We are now in part six of a 10-part series on Application Lifecycle Management (ALM) using Visual Studio 2012 and Visual Studio Team Foundation Server 2012. In case you haven’t read any of my previous posts, please do so (series overview; part one: Teams without Barriers; part two: TFS Online; part three: Tool Overview; part four: Before You Begin; and part five: Backlog Management).
Now since the product backlog items and tasks are created, let’s look at how to use Team Foundation and Microsoft Test Manager to do some testing.
As a tester, if you want to perform acceptance testing on a product backlog item the team finished during the iteration, you should start off by using the Exploratory Testing window in Microsoft Test Manager (MTM) to complete your task. We will also look at what you need to do if you find bugs and how you report them to the team.
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Connect to the Team Project and Define a Test Plan
As a tester, when the iteration started, you should connect to the Team Project in TFS and create a Test Plan that defines tests for each item in the iteration backlog. To do so, you should first open up Microsoft Test Manager (keyword for search: MTM) which should be installed with Visual Studio Ultimate 2012 or higher.
To create a Test Plan, Choose Add and you will see the following screen pop up.
In Add Test Plan, name your plan (like I did, Sprint 1), and choose Add. The plan now appears in the test plan list.
You can now use the Copy Link to copy the URL so that the other team members can use the plan.
Now choose the test plan from the list, choose Select Plan to open Microsoft Test Manager and display the Contents view of your test plan.
Test the Code for a Backlog Item
When you learn the code for a product backlog item is ready for testing in your daily standup meeting, then you need to open the backlog item and perform exploratory testing.
To view the product backlog item, on the menu bar for Microsoft Test Manager, choose Test.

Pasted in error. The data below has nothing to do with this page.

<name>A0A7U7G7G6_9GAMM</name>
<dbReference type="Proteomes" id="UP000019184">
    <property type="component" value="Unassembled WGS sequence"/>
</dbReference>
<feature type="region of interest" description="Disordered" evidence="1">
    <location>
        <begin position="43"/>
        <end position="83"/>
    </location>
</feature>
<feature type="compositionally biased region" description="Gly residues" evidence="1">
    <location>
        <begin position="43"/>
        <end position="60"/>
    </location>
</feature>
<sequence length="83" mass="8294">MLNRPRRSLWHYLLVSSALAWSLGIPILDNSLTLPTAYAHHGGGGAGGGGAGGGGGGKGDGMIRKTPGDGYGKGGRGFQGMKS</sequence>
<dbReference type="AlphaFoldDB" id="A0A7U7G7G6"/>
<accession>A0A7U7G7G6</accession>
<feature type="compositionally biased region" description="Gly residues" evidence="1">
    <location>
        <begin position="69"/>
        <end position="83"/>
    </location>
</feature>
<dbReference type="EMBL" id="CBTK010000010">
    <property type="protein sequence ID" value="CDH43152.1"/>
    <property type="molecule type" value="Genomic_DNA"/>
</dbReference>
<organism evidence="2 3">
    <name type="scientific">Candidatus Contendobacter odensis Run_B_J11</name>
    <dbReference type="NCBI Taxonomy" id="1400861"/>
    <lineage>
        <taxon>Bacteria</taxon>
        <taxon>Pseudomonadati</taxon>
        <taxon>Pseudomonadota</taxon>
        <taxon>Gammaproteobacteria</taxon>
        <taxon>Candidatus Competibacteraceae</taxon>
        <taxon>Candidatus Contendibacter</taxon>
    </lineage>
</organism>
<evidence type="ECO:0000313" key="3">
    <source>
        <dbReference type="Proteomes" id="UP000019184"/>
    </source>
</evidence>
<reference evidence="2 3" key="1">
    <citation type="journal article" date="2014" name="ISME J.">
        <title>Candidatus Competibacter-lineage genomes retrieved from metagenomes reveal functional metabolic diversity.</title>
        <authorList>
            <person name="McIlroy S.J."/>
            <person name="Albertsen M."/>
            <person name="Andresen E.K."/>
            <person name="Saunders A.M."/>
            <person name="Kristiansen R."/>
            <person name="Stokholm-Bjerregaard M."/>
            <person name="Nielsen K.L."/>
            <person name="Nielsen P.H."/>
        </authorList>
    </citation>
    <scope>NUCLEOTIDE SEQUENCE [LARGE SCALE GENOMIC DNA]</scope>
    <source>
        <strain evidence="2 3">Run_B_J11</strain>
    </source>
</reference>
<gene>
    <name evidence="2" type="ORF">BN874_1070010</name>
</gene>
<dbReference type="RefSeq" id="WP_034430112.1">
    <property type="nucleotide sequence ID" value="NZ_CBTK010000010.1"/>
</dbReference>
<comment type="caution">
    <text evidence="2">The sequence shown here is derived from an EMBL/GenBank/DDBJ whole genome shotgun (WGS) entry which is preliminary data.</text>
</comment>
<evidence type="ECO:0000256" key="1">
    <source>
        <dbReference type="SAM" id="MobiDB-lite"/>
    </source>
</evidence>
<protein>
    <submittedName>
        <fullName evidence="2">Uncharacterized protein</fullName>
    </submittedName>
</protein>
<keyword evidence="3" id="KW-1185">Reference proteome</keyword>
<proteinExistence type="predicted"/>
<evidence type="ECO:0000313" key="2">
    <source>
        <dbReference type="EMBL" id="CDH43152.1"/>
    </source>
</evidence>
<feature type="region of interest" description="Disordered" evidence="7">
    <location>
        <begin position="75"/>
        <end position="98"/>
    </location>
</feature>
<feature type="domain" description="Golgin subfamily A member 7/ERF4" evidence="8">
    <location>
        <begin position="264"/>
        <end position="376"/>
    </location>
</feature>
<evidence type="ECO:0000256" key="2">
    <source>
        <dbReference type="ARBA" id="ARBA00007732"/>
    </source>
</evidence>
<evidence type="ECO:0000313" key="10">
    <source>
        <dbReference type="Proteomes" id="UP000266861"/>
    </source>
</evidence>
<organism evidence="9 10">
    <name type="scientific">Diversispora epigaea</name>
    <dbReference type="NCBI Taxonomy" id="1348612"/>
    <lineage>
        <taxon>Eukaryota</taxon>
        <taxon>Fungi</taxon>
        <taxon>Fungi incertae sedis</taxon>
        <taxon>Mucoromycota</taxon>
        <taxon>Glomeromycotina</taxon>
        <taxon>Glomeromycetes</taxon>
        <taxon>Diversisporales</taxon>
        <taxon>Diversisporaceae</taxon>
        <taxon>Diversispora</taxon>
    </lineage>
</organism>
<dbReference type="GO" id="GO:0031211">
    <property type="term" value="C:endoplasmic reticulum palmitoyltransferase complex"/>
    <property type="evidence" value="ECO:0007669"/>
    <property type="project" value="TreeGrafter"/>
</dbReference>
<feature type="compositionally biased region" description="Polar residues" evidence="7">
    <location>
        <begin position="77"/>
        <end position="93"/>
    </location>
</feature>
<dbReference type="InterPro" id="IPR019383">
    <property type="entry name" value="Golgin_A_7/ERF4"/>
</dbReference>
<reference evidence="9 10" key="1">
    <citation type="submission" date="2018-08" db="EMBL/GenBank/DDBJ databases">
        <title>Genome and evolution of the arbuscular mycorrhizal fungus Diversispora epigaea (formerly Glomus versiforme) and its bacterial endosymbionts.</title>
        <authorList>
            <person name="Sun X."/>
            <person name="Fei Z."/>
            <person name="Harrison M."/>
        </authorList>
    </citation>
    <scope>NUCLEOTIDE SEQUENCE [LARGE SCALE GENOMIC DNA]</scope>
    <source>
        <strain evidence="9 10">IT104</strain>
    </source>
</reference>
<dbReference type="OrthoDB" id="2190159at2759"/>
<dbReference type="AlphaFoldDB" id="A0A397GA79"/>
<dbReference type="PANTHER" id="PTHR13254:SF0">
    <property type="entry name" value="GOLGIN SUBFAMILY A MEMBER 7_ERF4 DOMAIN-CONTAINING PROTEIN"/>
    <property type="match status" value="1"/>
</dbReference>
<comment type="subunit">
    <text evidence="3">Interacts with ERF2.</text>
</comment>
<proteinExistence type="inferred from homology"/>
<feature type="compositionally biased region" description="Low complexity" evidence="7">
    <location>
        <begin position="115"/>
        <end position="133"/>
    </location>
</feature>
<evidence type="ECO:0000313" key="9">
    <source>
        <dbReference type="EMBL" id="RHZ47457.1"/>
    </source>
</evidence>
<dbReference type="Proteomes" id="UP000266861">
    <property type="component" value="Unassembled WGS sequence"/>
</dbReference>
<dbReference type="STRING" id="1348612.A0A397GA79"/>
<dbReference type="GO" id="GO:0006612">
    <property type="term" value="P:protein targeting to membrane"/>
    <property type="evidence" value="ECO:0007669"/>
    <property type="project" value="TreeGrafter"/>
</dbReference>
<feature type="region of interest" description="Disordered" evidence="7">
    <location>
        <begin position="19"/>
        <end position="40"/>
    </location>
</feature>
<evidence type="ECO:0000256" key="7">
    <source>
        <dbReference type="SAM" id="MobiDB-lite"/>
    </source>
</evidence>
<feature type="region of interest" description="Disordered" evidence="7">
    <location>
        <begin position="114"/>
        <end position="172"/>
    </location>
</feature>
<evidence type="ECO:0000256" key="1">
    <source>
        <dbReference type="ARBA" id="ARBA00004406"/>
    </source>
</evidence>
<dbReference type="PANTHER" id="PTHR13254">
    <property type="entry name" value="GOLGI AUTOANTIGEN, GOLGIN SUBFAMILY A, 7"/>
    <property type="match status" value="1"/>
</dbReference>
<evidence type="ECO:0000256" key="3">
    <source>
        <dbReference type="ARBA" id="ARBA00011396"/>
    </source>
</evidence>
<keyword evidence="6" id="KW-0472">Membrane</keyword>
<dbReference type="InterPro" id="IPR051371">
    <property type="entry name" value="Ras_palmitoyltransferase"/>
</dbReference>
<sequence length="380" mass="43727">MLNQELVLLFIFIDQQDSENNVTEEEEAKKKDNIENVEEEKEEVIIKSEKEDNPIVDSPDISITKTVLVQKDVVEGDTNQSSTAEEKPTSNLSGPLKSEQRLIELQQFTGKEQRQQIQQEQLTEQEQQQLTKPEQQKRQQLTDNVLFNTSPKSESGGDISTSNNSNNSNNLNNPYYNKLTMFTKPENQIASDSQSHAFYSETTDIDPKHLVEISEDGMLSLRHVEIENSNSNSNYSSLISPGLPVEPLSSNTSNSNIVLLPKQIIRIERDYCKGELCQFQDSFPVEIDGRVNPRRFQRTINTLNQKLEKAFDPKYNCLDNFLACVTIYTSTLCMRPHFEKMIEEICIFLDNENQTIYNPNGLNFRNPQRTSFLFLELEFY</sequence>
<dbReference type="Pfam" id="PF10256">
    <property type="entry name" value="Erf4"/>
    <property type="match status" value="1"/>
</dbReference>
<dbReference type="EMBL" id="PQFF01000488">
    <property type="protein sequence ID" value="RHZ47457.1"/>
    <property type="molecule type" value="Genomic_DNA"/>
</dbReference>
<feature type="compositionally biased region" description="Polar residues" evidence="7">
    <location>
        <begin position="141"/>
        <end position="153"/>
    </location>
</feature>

Choose Do Exploratory Testing to open the Explore window and see all the backlog items associated with the test plan.
Choose the product backlog item you want to open.
Choose Open to see the item and add details before you run a test.
To start performing the exploratory testing session, choose the product backlog item on which you want to perform this testing and choose Explore work item to open the Exploratory Testing window. Choose Start to start recording. This will record all the actions you perform from this point.
Start the application you want to test and perform the testing related to the product backlog item. If needed, you can pause the recording to attend to another task that’s of higher priority and return to this testing anytime later.
You also have the ability to perform the following actions: Create Bug, Create test case, Add screenshot, and Type any comments you have in the process. You can also attach files in the Exploratory testing window and submit a bug. For example, you can attach requirements for the application or log files that the application generates.
Once you choose Create Bug, it will give you all the steps you have been performing until that point and you can always include and exclude any of those steps if you want to and also configure some of the other properties like severity, assignment, and effort estimation on the bug being created.
Once all that is done, you should End testing and this will give you a comprehensive result of what you have done in this exploratory session.
Track Testing Progress
You can always track testing progress against your test plan by choosing View Exploratory Sessions and the session that you want to see. Choose Open to view details about the session.
Now that we have looked into how to do exploratory testing, we will look at My Work and Code Review in my next post in the series. Hope you are enjoying the series and stay tuned for more fun.
- Visual Studio 2012
- Application Lifecycle Management
- Exploratory Testing
- VS 2012
- Microsoft Test Manager
- Team Foundation